Outgoing student mobility to Asia increasing slowly – Europe still the most popular destination

More than three quarters of Finnish students head to European countries for their mobility periods, in addition to which nearly all of the short-term mobility periods completed by Finnish students take place within Europe. In terms of incoming student mobility, Europe is even more dominant, with over 80% of incoming exchange students hailing from European countries. 

However, Europe’s share of both outgoing and incoming student mobility decreased slightly in 2023, while Asia’s share correspondingly increased. Outgoing student mobility to Asia stopped almost completely during the COVID-19 pandemic, but has since started to slowly increase again.

Blended mobility increasing

The EU has begun to increasingly support blended mobility, in which the physical period abroad is supplemented by virtual studies completed in the student’s country of origin. The popularity of virtual mobility increased in 2023 compared to 2022, when statistics on it were collected for the first time. In 2023, the mobility periods of 10% of outgoing students and 9% of incoming students included a virtual component. The number of mobility periods that included a virtual component more than doubled from the previous year, with virtual components being added mainly to short-term mobility periods.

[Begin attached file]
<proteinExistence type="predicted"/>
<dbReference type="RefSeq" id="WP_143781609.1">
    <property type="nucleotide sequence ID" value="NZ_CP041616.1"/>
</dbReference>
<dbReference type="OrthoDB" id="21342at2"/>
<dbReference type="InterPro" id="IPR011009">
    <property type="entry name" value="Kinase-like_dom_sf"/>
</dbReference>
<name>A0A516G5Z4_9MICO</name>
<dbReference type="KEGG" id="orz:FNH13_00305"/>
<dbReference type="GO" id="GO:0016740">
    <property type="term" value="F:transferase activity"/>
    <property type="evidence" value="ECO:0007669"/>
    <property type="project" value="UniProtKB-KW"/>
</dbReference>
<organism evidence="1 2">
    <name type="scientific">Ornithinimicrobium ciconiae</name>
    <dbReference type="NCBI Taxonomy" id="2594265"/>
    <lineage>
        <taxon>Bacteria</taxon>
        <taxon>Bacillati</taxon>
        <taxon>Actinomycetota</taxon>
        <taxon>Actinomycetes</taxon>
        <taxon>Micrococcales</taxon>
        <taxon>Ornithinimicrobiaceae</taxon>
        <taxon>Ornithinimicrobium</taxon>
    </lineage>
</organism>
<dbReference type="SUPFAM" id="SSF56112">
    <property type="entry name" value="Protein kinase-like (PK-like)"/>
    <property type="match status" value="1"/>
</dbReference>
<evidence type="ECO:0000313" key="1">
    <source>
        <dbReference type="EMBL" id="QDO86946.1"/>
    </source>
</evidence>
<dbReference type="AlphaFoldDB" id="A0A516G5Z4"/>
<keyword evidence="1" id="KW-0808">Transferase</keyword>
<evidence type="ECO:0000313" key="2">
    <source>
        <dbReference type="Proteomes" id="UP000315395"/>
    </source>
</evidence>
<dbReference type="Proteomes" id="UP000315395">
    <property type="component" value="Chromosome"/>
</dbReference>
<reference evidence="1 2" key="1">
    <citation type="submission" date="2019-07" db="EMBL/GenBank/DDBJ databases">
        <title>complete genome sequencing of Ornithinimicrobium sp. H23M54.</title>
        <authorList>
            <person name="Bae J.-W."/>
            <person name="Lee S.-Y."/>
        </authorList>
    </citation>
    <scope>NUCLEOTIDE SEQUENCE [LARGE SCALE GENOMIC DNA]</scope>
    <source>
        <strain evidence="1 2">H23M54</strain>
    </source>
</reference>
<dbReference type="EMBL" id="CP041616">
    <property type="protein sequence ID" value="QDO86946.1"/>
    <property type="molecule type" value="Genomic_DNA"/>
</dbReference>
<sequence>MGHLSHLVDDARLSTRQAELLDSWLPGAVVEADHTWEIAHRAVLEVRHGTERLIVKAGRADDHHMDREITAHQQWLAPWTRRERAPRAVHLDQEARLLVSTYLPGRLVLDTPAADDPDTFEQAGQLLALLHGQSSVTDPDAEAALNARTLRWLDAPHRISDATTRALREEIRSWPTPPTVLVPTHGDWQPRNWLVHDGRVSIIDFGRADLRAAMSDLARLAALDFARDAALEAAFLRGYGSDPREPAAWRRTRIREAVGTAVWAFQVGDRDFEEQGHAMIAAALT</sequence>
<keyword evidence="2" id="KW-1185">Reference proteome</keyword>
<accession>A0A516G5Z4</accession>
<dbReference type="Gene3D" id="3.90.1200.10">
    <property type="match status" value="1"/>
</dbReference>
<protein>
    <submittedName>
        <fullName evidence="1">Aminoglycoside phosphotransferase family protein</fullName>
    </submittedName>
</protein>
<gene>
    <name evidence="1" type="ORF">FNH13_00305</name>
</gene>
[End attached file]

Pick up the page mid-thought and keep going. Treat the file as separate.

Universities of applied sciences include virtual components in mobility periods much more frequently than universities. 

Several reasons behind declining student mobility – keys to increasing mobility largely in the hands of higher education institutions themselves